By Oct. 15, CCSF must submit a self-evaluation report to the Accrediting Commission for Community and Junior Colleges, per the policy for which Tyler applied on behalf of CCSF on July 28. Most schools use at least a year to complete such a report, but CCSF is doing it in less than three months.
Tyler noted that time constraint and other concerns regarding restoration status in a recent interview with The San Francisco Examiner. But Tyler also pointed out that CCSF is in compliance with 95 percent of accrediting standards and said numerous changes for this school year will help the college succeed.
“I think our chances are very good,” Tyler said of whether CCSF will qualify for restoration status. He added, however, that the school is being held to a standard of perfection that to his knowledge has not been the case for other schools in a similar situation.
“That is of concern,” Tyler said. “But I also recognize that this institution, unlike any other, has the bench strength to rise to that standard of perfection.”
Tyler is focusing on three pillars for CCSF this school year: advance, transform and innovate. That’s how restoration will be achieved, he said.
For instance, on Aug. 18 — the first day of the fall semester — the college launched an online CCSF-specific search engine, Ask CCSF. In its first 10 days, the site received more than 150,000 hits, said Tyler.
Additionally, Tyler is adding appeal to each of CCSF’s eight centers by introducing credit courses and implementing full programs specifically tailored to a center’s location, such as cooking classes at the Chinatown campus or a communications focus at the Mission Center.
“Destinations [will ensure] each center has something unique that it’s known for, so that you know you’re going to be able to get a full program – whether it’s a certificate in something or an associate degree in something” at each center, Tyler said.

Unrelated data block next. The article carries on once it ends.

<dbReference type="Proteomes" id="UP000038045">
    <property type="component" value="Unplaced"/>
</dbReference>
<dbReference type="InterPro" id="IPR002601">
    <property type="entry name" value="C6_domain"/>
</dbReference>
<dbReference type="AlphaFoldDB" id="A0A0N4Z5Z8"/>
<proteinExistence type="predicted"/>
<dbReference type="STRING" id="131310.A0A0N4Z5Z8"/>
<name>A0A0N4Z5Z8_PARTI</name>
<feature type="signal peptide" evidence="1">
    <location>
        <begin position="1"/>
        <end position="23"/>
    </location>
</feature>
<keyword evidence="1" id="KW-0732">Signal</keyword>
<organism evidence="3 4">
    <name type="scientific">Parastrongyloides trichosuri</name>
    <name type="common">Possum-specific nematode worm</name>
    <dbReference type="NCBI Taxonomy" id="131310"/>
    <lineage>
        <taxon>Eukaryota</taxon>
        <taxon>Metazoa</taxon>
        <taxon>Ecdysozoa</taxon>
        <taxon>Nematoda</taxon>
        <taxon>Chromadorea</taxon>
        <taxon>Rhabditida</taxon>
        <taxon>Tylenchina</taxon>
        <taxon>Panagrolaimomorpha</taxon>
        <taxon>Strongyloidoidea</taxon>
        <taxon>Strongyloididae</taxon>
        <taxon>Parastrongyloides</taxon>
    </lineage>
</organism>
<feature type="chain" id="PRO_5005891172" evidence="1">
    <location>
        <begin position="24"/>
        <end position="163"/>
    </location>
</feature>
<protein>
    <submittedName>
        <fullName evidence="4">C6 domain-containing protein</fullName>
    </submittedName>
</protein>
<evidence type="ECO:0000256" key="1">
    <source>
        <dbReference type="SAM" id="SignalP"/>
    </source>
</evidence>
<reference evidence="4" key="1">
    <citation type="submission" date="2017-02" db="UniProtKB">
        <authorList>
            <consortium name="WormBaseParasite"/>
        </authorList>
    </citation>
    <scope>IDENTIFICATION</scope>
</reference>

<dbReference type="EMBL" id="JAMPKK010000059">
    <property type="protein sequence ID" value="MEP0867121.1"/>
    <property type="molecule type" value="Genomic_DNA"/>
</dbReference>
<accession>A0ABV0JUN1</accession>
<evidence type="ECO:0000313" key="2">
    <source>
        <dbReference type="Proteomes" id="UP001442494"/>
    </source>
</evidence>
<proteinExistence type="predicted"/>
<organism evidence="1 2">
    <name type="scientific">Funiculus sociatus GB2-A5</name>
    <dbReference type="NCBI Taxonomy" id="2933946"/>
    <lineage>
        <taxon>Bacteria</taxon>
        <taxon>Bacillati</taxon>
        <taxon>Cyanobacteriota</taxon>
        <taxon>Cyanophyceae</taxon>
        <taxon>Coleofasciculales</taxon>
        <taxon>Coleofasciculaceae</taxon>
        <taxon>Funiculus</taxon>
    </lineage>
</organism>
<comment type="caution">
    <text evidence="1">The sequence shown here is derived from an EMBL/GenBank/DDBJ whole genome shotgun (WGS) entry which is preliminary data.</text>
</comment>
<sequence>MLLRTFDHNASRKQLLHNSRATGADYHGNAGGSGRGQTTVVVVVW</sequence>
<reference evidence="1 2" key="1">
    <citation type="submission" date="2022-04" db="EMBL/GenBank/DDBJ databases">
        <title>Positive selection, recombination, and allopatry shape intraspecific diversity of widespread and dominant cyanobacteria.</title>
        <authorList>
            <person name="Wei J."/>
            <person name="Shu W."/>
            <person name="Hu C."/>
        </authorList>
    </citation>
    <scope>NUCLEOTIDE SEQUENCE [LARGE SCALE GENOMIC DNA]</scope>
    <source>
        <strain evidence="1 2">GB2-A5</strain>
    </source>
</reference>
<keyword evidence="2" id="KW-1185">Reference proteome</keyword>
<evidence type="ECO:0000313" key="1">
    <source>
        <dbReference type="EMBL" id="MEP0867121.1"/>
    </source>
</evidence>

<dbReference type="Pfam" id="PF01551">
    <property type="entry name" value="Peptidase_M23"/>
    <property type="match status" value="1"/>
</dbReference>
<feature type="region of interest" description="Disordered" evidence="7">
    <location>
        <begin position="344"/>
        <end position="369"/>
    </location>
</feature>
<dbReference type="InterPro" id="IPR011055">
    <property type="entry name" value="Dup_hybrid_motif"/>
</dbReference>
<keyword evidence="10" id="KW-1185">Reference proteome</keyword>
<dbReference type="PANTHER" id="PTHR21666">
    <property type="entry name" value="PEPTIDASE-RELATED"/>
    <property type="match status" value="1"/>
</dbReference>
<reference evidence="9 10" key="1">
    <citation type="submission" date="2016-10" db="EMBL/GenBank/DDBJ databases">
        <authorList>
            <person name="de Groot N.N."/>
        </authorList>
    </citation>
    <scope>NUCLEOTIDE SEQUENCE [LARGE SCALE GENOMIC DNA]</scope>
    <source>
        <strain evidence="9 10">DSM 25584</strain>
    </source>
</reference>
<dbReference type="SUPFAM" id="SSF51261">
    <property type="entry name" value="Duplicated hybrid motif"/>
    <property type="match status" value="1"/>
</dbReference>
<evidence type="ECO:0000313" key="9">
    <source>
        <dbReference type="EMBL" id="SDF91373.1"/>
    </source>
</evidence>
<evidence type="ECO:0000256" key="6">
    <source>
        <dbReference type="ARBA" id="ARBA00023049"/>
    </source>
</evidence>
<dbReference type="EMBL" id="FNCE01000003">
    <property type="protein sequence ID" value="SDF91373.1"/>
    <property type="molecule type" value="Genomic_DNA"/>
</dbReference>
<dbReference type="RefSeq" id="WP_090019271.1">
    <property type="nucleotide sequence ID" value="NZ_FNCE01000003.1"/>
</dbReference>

Following receipt of the self-evaluation report in October, the ACCJC will send an evaluation team to CCSF the week of Nov. 16. The commission is expected to decide by January whether to grant the college restoration status.
ACCJC President Barbara Beno said last month that she anticipates CCSF will meet the criteria for restoration status, which would give CCSF two more years to reach full compliance with accrediting requirements while remaining accredited.
“We’ll have to see what their work is showing, but that’s what the commission hoped when they adopted the policy,” Beno said. “My expectation is they will qualify for restoration status if all the work they said they’ve been doing has really been done.”
For Tyler, demonstrating sustainability is the ultimate goal. “We’ve been around for 80 years, almost,” Tyler said. “I want to make sure that what we’re doing today will be sustainable over the next 80 years.”
Meanwhile, a lawsuit filed by the City Attorney’s Office against ACCJC alleging that the commission treated CCSF unfairly in its accreditation review process is scheduled to go to trial next month. A judge had previously issued an injunction blocking the ACCJC from revoking CCSF’s accreditation until the trial’s conclusion.
Losing accreditation would effectively force CCSF to close. The school remains open and accredited and continues to enroll students.